Let’s Talk PlayStation 5 – What to expect, when to expect it, and more.

The 10 Best PlayStation 4 Exclusives

Rumors have been swirling of the inevitable PS5 as of late. To me though, this isn’t anything new. I’ve long been a proponent of shorter console cycles, and ideally would have liked to see true “next generation” consoles this year in 2018.

Of course, this isn’t going to happen, much to my disappointment. I fundamentally believe that technology must constantly march forward. Not doing so results in stagnation. In fact, this is precisely the reason why PC continues to be the place for step-changes in hardware and graphical innovation, with these innovations then trickling down into mainstream consoles.

Some may say that we don’t need new consoles. The PS4 Pro and Xbox One X are mid-gen refreshes, after all, and only released in 2016 and 2017, respectively. However, the Pro and X are fundamentally supercharged versions of their little brothers, the PS4 and Xbox One.

Both of these mid-gen consoles share some very core similarities with the base consoles. For example, all four machines have Jaguar AMD CPUs. These CPUs are positively ancient by tech standards, having released in 2013. They’re extremely limited, primarily by power, and are thus low-powered CPUs by design. These Jaguar cores are the bottleneck in these consoles, which is why you see the Pro and X targeting higher resolutions more often than not, and not necessarily higher framerates.

The reason why the Pro and X are allowed to exist, then, is due to the step-change I spoke of above. 4K resolution has long been available and possible on PC, but only recently has the kind of graphical horsepower required to hit 4K become viable from a mainstream consumer standpoint. And even then, native 4K is a rarity in the PS4 Pro and Xbox One X with many games utilizing temporal upscaling techniques to hit higher resolutions.

Thus, I believe a step-change for the PS5 and NeXtBOX will primarily take shape in this CPU arena, with both machines receiving significant upgrades, leveraging the PC CPU technologies that exist today.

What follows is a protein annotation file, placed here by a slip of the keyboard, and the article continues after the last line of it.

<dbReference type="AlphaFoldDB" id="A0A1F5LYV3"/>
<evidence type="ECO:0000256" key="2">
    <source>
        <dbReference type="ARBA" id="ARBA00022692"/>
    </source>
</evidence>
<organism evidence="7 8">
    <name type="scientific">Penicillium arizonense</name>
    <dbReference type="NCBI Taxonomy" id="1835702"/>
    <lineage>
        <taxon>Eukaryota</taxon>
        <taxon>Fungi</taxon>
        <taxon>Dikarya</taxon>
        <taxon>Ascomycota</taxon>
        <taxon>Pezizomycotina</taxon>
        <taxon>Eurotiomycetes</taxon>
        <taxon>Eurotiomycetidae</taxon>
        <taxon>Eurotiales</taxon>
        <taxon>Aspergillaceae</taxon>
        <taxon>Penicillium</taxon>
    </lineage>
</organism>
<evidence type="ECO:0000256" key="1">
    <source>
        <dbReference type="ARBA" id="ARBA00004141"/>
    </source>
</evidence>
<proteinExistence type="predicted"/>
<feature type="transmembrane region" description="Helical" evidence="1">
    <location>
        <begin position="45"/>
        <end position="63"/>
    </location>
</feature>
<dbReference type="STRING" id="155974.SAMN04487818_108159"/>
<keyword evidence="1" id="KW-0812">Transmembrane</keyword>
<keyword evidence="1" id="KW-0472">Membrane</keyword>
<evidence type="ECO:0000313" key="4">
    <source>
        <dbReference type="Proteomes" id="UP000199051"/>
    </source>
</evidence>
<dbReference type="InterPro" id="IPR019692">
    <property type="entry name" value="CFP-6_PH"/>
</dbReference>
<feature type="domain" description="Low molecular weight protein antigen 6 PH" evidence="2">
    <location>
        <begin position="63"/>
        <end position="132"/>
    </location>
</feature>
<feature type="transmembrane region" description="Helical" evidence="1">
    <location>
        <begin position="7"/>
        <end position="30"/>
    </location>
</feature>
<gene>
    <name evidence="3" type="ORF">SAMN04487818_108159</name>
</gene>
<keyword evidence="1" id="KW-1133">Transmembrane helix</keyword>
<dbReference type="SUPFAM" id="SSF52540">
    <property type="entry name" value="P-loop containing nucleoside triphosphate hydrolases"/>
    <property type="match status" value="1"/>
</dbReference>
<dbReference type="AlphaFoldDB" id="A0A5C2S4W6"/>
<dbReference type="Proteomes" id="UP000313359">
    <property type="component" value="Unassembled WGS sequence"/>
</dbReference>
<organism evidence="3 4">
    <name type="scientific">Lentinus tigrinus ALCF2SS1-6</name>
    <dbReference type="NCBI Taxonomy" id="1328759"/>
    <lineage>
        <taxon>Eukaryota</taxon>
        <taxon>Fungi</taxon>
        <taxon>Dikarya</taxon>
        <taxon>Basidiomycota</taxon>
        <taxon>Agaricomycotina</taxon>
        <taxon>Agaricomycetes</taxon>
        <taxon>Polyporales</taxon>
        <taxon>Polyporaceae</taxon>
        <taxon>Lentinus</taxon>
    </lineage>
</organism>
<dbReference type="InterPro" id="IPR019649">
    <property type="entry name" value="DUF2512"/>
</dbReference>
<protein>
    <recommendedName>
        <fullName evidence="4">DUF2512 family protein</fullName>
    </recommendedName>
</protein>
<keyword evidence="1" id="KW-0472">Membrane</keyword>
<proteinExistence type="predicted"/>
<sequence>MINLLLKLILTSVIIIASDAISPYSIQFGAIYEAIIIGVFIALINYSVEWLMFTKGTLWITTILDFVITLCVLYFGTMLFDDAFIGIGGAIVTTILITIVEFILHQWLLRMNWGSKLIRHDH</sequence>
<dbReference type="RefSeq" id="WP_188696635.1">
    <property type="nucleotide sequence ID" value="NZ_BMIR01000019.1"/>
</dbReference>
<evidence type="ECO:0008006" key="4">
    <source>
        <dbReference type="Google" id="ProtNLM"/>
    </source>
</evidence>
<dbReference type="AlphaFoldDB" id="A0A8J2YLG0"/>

This brings us neatly back to the PS5. What do we currently know about the PS5? We have some speculative information regarding from WCCFTech (via SemiAccurate), including CPU and GPU specs.

The PlayStation 5 should feature an APU composed of an 8-core Zen CPU and a Navi-based GPU – both customized, as usual, with consoles.

This bit is interesting to read because, as I discussed with fellow writer Joseph Bradford on Episode 151 of our podcast Gaming The Industry, AMD’s Zen architecture seems the most obvious and logical choice for the PS5. Ryzen released in 2017 to critical acclaim and by all accounts is a fantastic family of CPUs. It brought with it much needed competition in the CPU space.

We also know that, according to AMD’s roadmap revealed at CES, the 12nm Zen+ architecture is set to roll out this year, with Zen 2 expected to hit in 2019 built on a 7nm manufacturing node. Zen 2 is set to be a major architectural change from Zen and Zen+, featuring substantial gains in cache behavior, and power implementations.

Now, Zen 1 is already a massive leap when compared to the pitiable Jaguar cores in the PS4 and Xbox One. And I suspect the PS5 to contain a Zen+ CPU. I do not expect it to contain a Zen 2 CPU, much to my disappointment. I think the architecture will be too new and perhaps a bit too costly to package into a consumer-oriented console. Then again, AMD showed how budget-conscious they are with their aggressive pricing of Ryzen in 2017, so there may be hope yet to see Zen 2 CPUs in the PS5.

The WCCFTech article also makes mention of Navi, an upcoming GPU architecture from AMD. Here, we can turn to this report from Fudzilla which outlines additional information about this GPU architecture.

We know from AMD’s roadmap that Navi won’t necessarily be a high-end GPU and is slated to release sometime in 2019. It’ll be built on a 7nm manufacturing process and is meant to be a desktop chip.

From a horsepower perspective, it makes mention that Navi will be a successor to the existing RX 580, itself a tweaked variant of 2016’s RX 480. Meaning, the Navi GPU will be, for all intents and purposes, a mainstream chip.